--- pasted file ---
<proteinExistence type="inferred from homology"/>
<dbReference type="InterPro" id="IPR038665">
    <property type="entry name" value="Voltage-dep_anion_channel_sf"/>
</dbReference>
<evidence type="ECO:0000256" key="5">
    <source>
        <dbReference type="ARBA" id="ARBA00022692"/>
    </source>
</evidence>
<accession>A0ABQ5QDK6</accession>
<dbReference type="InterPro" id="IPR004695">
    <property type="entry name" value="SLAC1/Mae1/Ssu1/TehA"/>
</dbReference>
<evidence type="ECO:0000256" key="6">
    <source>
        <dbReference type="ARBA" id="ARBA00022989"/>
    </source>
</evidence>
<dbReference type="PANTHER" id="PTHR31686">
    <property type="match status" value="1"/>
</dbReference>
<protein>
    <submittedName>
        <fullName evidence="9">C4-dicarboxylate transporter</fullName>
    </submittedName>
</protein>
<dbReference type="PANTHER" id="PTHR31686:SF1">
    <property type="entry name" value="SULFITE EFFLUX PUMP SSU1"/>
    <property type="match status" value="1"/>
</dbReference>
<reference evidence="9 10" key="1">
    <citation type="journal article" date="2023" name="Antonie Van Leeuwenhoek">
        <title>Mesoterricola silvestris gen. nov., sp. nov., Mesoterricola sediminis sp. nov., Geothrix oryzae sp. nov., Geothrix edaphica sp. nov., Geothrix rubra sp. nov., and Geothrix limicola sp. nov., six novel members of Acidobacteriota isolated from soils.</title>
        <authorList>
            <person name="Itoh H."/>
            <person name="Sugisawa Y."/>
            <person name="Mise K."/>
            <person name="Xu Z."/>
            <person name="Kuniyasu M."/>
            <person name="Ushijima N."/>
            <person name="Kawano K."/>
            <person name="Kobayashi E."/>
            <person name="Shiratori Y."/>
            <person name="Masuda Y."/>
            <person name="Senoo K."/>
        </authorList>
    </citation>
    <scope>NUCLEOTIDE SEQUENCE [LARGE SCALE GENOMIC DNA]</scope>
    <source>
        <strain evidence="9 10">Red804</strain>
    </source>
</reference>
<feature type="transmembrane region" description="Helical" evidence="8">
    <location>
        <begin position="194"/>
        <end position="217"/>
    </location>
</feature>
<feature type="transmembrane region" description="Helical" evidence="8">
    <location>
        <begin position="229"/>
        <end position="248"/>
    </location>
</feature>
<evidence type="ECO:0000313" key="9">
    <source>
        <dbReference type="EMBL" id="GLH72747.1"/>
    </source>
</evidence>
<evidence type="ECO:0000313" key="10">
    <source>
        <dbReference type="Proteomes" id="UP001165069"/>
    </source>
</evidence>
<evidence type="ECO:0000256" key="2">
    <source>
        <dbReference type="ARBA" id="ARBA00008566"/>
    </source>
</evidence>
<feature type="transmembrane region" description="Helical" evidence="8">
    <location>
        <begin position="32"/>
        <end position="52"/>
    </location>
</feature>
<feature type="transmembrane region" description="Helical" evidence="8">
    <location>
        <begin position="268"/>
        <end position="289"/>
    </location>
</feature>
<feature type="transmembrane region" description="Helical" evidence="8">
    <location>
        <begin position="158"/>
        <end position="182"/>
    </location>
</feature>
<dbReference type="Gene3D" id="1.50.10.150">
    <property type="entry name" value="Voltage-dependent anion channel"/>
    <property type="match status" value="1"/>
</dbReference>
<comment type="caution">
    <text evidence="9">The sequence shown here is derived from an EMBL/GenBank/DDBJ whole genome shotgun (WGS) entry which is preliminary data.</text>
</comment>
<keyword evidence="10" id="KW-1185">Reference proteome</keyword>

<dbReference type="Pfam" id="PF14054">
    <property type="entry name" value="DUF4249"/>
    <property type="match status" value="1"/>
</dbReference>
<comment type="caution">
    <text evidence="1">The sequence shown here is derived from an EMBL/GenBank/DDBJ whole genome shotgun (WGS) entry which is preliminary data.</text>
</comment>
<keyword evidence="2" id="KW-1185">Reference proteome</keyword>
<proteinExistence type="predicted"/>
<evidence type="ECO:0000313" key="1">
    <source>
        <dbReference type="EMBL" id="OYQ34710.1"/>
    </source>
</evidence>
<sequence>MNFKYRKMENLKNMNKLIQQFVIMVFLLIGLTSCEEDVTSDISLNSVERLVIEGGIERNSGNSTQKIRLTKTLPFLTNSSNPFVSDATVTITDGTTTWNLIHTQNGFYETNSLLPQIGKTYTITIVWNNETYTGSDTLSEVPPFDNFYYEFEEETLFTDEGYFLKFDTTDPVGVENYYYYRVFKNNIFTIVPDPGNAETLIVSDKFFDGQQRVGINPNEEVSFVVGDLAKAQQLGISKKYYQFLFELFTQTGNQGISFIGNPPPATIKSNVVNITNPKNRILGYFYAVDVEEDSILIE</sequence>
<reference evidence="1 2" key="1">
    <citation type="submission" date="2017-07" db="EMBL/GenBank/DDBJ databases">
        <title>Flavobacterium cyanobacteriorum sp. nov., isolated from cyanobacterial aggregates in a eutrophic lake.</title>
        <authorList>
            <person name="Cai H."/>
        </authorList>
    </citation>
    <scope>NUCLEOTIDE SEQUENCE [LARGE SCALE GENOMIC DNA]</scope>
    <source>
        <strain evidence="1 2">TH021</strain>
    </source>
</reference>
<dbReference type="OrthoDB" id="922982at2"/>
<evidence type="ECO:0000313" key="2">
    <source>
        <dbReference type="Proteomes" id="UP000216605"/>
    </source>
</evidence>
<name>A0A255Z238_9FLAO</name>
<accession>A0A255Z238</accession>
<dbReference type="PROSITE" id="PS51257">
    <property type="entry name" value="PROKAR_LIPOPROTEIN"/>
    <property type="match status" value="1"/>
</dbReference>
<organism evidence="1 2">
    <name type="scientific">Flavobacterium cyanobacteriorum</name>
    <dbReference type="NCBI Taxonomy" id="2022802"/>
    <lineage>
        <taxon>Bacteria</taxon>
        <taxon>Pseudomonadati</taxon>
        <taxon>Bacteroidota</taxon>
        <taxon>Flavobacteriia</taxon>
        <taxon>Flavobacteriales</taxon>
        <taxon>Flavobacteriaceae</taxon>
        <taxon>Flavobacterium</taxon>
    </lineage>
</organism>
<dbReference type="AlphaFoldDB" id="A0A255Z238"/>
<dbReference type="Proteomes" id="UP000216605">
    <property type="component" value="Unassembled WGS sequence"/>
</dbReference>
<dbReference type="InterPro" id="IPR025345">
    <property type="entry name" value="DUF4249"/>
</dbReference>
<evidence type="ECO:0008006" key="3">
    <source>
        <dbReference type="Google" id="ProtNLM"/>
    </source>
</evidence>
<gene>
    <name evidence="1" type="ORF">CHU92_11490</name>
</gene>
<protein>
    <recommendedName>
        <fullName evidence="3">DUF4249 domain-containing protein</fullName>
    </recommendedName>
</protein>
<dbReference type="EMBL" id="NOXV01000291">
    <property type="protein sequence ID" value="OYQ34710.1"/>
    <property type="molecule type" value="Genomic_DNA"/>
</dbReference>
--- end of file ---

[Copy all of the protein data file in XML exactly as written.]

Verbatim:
<proteinExistence type="inferred from homology"/>
<dbReference type="InterPro" id="IPR038665">
    <property type="entry name" value="Voltage-dep_anion_channel_sf"/>
</dbReference>
<evidence type="ECO:0000256" key="5">
    <source>
        <dbReference type="ARBA" id="ARBA00022692"/>
    </source>
</evidence>
<accession>A0ABQ5QDK6</accession>
<dbReference type="InterPro" id="IPR004695">
    <property type="entry name" value="SLAC1/Mae1/Ssu1/TehA"/>
</dbReference>
<evidence type="ECO:0000256" key="6">
    <source>
        <dbReference type="ARBA" id="ARBA00022989"/>
    </source>
</evidence>
<dbReference type="PANTHER" id="PTHR31686">
    <property type="match status" value="1"/>
</dbReference>
<protein>
    <submittedName>
        <fullName evidence="9">C4-dicarboxylate transporter</fullName>
    </submittedName>
</protein>
<dbReference type="PANTHER" id="PTHR31686:SF1">
    <property type="entry name" value="SULFITE EFFLUX PUMP SSU1"/>
    <property type="match status" value="1"/>
</dbReference>
<reference evidence="9 10" key="1">
    <citation type="journal article" date="2023" name="Antonie Van Leeuwenhoek">
        <title>Mesoterricola silvestris gen. nov., sp. nov., Mesoterricola sediminis sp. nov., Geothrix oryzae sp. nov., Geothrix edaphica sp. nov., Geothrix rubra sp. nov., and Geothrix limicola sp. nov., six novel members of Acidobacteriota isolated from soils.</title>
        <authorList>
            <person name="Itoh H."/>
            <person name="Sugisawa Y."/>
            <person name="Mise K."/>
            <person name="Xu Z."/>
            <person name="Kuniyasu M."/>
            <person name="Ushijima N."/>
            <person name="Kawano K."/>
            <person name="Kobayashi E."/>
            <person name="Shiratori Y."/>
            <person name="Masuda Y."/>
            <person name="Senoo K."/>
        </authorList>
    </citation>
    <scope>NUCLEOTIDE SEQUENCE [LARGE SCALE GENOMIC DNA]</scope>
    <source>
        <strain evidence="9 10">Red804</strain>
    </source>
</reference>
<feature type="transmembrane region" description="Helical" evidence="8">
    <location>
        <begin position="194"/>
        <end position="217"/>
    </location>
</feature>
<feature type="transmembrane region" description="Helical" evidence="8">
    <location>
        <begin position="229"/>
        <end position="248"/>
    </location>
</feature>
<evidence type="ECO:0000313" key="9">
    <source>
        <dbReference type="EMBL" id="GLH72747.1"/>
    </source>
</evidence>
<evidence type="ECO:0000313" key="10">
    <source>
        <dbReference type="Proteomes" id="UP001165069"/>
    </source>
</evidence>
<evidence type="ECO:0000256" key="2">
    <source>
        <dbReference type="ARBA" id="ARBA00008566"/>
    </source>
</evidence>
<feature type="transmembrane region" description="Helical" evidence="8">
    <location>
        <begin position="32"/>
        <end position="52"/>
    </location>
</feature>
<feature type="transmembrane region" description="Helical" evidence="8">
    <location>
        <begin position="268"/>
        <end position="289"/>
    </location>
</feature>
<feature type="transmembrane region" description="Helical" evidence="8">
    <location>
        <begin position="158"/>
        <end position="182"/>
    </location>
</feature>
<dbReference type="Gene3D" id="1.50.10.150">
    <property type="entry name" value="Voltage-dependent anion channel"/>
    <property type="match status" value="1"/>
</dbReference>
<comment type="caution">
    <text evidence="9">The sequence shown here is derived from an EMBL/GenBank/DDBJ whole genome shotgun (WGS) entry which is preliminary data.</text>
</comment>
<keyword evidence="10" id="KW-1185">Reference proteome</keyword>

<dbReference type="Pfam" id="PF14054">
    <property type="entry name" value="DUF4249"/>
    <property type="match status" value="1"/>
</dbReference>
<comment type="caution">
    <text evidence="1">The sequence shown here is derived from an EMBL/GenBank/DDBJ whole genome shotgun (WGS) entry which is preliminary data.</text>
</comment>
<keyword evidence="2" id="KW-1185">Reference proteome</keyword>
<proteinExistence type="predicted"/>
<evidence type="ECO:0000313" key="1">
    <source>
        <dbReference type="EMBL" id="OYQ34710.1"/>
    </source>
</evidence>
<sequence>MNFKYRKMENLKNMNKLIQQFVIMVFLLIGLTSCEEDVTSDISLNSVERLVIEGGIERNSGNSTQKIRLTKTLPFLTNSSNPFVSDATVTITDGTTTWNLIHTQNGFYETNSLLPQIGKTYTITIVWNNETYTGSDTLSEVPPFDNFYYEFEEETLFTDEGYFLKFDTTDPVGVENYYYYRVFKNNIFTIVPDPGNAETLIVSDKFFDGQQRVGINPNEEVSFVVGDLAKAQQLGISKKYYQFLFELFTQTGNQGISFIGNPPPATIKSNVVNITNPKNRILGYFYAVDVEEDSILIE</sequence>
<reference evidence="1 2" key="1">
    <citation type="submission" date="2017-07" db="EMBL/GenBank/DDBJ databases">
        <title>Flavobacterium cyanobacteriorum sp. nov., isolated from cyanobacterial aggregates in a eutrophic lake.</title>
        <authorList>
            <person name="Cai H."/>
        </authorList>
    </citation>
    <scope>NUCLEOTIDE SEQUENCE [LARGE SCALE GENOMIC DNA]</scope>
    <source>
        <strain evidence="1 2">TH021</strain>
    </source>
</reference>
<dbReference type="OrthoDB" id="922982at2"/>
<evidence type="ECO:0000313" key="2">
    <source>
        <dbReference type="Proteomes" id="UP000216605"/>
    </source>
</evidence>
<name>A0A255Z238_9FLAO</name>
<accession>A0A255Z238</accession>
<dbReference type="PROSITE" id="PS51257">
    <property type="entry name" value="PROKAR_LIPOPROTEIN"/>
    <property type="match status" value="1"/>
</dbReference>
<organism evidence="1 2">
    <name type="scientific">Flavobacterium cyanobacteriorum</name>
    <dbReference type="NCBI Taxonomy" id="2022802"/>
    <lineage>
        <taxon>Bacteria</taxon>
        <taxon>Pseudomonadati</taxon>
        <taxon>Bacteroidota</taxon>
        <taxon>Flavobacteriia</taxon>
        <taxon>Flavobacteriales</taxon>
        <taxon>Flavobacteriaceae</taxon>
        <taxon>Flavobacterium</taxon>
    </lineage>
</organism>
<dbReference type="AlphaFoldDB" id="A0A255Z238"/>
<dbReference type="Proteomes" id="UP000216605">
    <property type="component" value="Unassembled WGS sequence"/>
</dbReference>
<dbReference type="InterPro" id="IPR025345">
    <property type="entry name" value="DUF4249"/>
</dbReference>
<evidence type="ECO:0008006" key="3">
    <source>
        <dbReference type="Google" id="ProtNLM"/>
    </source>
</evidence>
<gene>
    <name evidence="1" type="ORF">CHU92_11490</name>
</gene>
<protein>
    <recommendedName>
        <fullName evidence="3">DUF4249 domain-containing protein</fullName>
    </recommendedName>
</protein>
<dbReference type="EMBL" id="NOXV01000291">
    <property type="protein sequence ID" value="OYQ34710.1"/>
    <property type="molecule type" value="Genomic_DNA"/>
</dbReference>